Why I wear red: Because a woman’s heart attack isn’t like a man’s

Women experience the symptoms of a heart attack differently than men — and everyone needs to know it. It could save a loved one’s life.

A lot is written about the differences between men and women. The battle of the sexes is a constant source of material for jokes to serious debate, and everything in between. As a married man for nearly 30 years and the father of two adult daughters, I have witnessed these differences firsthand. Some are good and others, well, let’s just say the toilet seat is always down at our house.

One important difference is indisputable, and all of us should pay attention to it year round, but especially on Mother’s Day. It’s a matter of heart, so to speak, and specifically a heart attack.

Women experience the symptoms of a heart attack differently than men — and everyone needs to know it. It could save a loved one’s life.

About two years ago, my wife and I had just moved into a new home in St. Matthews. We were moving a couch around to find that perfect placement. Suddenly, my wife became very sweaty and flushed. Not the normal “it’s July in Kentucky and we’re moving a couch” type of sweating, but more like a fairy appeared out of nowhere and dumped a glass of water on her. She was completely soaked in sweat, and it happened so quickly that I knew something was not right.

From that flushed feeling, she complained of some pain in her neck and shoulders and kept saying, “I feel weird.” She was, in fact, having a heart attack. The warning signs were nothing like the grabbing the chest, falling over and collapsing you expect.

Because women experience heart attack symptoms differently than men, the symptoms are often brushed aside and ignored when the woman knows deep down something is not right.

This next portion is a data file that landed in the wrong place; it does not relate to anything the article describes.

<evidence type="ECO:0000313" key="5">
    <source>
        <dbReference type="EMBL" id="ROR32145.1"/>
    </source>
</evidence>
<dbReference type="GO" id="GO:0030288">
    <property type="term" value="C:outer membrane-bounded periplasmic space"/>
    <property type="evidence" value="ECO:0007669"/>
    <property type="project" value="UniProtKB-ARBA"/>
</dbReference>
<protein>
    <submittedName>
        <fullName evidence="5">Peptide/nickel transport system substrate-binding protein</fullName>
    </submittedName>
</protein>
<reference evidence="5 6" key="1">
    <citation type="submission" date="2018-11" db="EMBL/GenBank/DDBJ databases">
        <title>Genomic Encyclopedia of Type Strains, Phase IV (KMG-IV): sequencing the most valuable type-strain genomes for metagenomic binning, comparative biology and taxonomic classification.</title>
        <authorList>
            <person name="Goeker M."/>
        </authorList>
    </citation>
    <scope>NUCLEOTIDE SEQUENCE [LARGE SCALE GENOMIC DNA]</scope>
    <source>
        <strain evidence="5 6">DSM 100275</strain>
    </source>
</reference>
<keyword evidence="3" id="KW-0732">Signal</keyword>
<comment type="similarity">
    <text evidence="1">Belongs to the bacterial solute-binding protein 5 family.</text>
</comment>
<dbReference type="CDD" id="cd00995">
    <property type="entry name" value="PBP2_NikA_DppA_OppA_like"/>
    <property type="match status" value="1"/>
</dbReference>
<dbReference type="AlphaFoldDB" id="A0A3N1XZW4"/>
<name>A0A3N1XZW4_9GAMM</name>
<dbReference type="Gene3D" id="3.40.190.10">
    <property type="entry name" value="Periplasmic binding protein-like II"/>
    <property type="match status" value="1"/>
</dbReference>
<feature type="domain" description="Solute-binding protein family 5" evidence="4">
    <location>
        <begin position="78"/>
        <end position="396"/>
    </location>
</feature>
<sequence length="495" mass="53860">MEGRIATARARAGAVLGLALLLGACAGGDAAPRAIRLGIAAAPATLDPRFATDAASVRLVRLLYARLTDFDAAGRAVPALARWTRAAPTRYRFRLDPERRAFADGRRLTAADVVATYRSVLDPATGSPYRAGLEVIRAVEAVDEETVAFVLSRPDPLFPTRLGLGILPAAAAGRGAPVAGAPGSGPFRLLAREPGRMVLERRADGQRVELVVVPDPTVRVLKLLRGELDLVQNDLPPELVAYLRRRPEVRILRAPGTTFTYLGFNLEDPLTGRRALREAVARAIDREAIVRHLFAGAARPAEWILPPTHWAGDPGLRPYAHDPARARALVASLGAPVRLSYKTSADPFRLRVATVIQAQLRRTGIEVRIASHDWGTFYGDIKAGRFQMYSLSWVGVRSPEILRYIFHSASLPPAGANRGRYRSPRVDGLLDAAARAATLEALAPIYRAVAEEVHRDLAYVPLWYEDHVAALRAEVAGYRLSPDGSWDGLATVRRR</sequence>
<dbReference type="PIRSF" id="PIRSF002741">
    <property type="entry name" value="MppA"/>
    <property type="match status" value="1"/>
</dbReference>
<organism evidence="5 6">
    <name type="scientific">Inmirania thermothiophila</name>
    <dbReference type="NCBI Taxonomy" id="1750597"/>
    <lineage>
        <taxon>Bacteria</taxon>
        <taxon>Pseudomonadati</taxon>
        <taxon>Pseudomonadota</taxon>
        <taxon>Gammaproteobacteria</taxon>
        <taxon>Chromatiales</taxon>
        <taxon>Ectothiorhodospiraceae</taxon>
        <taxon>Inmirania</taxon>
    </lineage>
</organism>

Heart disease is more common in women than most of us know. And heart disease kills more women per year than breast cancer.

Learn your links

Join Norton Heart & Vascular Institute and the American Heart Association for a free event to learn which of the eight health links could make you more at risk for heart disease.

This event will include health screenings, giveaways, a walking challenge and more

Feb. 1 • 10 a.m. to 2 p.m.

Oxmoor Center (near Macy’s)

7900 Shelbyville Road

My wife was lucky. A trip to the emergency room confirmed the heart attack diagnosis. Fortunately, she had no muscle damage, and after placement of a stent, she quickly was on the road to recovery.

This year we will celebrate our 30th wedding anniversary and hopefully many more after that.

My hope is that all of us will take time to learn the symptoms of a heart attack for the women in our lives.

Signs and symptoms of heart attack in women

  • Uncomfortable pressure, squeezing, fullness or pain in the center of the chest that lasts more than a few minutes or goes away and comes back
  • Pain or discomfort in one or both arms, back, neck, jaw or stomach
  • Shortness of breath with or without chest discomfort
  • Breaking out in a cold sweat
  • Nausea
  • Lightheadedness

The most common heart attack symptom for women, as with men, is chest pain or discomfort. Women are somewhat more likely than men to experience other common symptoms, particularly shortness of breath, nausea or vomiting, and back or jaw pain.

If you or a loved one experiences heart attack symptoms, call 911 immediately. Emergency medical responders are the best transportation option. They can start care upon arrival and transfer critical data to the destination hospital. Every minute matters with a heart attack — time saved is muscle saved.


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